One such person is a brother named Jones. He attended a men’s breakfast the year before last. He then began attending worship services on a regular basis. In the course of 2012 he professed faith and was baptized. He has since been an encouragement as he frequently brings unsaved friends to various evangelistic meetings. Though he is still a young Christian and continues to suffer growing pains, his resolve his undeniable. This can be seen in the fact that even though his wife refuses to attend worship with him opting to continue in one of the non-evangelical traditional churches he continues in fellowship when previously he would not attend any church at all. We thank the Lord for his grace to us, in having Jones among us.

Just over a year ago we started having midweek meetings in various localities of the town. We have four in all. Here we face the challenge of reaching out to the individuals in our neighbourhoods. The idea is that these will centres of outreach. So that eventually the effort made to reach the people will bear fruit in their salvation, and thus cause those people so such saved to be part of the fellowship.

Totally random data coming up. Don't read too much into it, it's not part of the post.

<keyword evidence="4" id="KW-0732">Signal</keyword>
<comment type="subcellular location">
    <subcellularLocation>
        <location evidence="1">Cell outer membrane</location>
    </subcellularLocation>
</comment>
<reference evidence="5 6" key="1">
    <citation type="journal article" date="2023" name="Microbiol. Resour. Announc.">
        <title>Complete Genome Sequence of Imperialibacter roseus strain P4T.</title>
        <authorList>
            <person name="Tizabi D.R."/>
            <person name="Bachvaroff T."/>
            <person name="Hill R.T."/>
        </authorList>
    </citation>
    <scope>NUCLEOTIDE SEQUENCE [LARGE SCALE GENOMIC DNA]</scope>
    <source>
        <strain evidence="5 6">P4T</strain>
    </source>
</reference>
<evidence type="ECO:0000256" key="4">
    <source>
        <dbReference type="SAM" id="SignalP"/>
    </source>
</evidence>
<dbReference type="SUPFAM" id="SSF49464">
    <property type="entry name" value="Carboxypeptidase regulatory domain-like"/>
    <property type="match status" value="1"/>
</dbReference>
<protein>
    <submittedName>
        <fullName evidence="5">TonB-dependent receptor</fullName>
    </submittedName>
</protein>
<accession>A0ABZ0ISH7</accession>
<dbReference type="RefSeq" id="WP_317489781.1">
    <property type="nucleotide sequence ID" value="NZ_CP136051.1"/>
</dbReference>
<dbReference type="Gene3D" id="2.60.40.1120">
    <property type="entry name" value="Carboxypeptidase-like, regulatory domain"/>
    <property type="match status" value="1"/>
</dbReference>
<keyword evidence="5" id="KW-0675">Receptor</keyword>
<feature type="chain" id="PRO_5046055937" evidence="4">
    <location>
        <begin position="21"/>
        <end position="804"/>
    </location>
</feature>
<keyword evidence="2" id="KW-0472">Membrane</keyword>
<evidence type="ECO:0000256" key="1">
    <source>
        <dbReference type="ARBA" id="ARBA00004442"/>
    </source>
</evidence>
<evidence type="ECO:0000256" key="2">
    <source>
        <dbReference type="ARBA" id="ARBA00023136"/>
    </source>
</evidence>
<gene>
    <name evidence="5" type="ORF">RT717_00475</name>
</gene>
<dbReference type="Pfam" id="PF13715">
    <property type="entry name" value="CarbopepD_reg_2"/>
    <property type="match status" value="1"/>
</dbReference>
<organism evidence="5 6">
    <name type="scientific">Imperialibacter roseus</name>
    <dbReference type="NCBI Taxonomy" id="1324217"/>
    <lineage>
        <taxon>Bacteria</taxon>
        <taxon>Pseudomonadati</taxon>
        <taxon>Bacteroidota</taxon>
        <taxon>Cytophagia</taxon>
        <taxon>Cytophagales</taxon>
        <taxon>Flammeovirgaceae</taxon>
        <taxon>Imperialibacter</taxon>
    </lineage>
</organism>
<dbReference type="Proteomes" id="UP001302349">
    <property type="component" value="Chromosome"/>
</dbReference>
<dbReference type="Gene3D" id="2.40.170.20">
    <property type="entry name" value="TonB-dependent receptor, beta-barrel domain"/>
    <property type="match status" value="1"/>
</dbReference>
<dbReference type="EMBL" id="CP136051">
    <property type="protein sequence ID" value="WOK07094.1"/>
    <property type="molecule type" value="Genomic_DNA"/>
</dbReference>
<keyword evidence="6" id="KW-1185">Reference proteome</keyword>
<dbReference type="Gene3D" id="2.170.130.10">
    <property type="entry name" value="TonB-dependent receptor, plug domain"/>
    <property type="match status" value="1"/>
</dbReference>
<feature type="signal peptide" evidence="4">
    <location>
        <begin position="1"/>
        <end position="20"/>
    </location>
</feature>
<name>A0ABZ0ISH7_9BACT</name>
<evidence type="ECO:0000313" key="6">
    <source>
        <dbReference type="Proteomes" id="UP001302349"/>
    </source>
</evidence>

Building Construction

Building-450p-webOur church building is still unfinished. However, it is usable. The deacons are planning a veranda with a roof hanging over it as an extension of the main building’s roof. A ceiling is also lacking. The need for it is so strong during the rainy season. There is no worse time for worship than when the word is being preached and at the same time rain is falling. From the picture the people are standing where a new extension has been done will form the foundation of the veranda. The works are ongoing.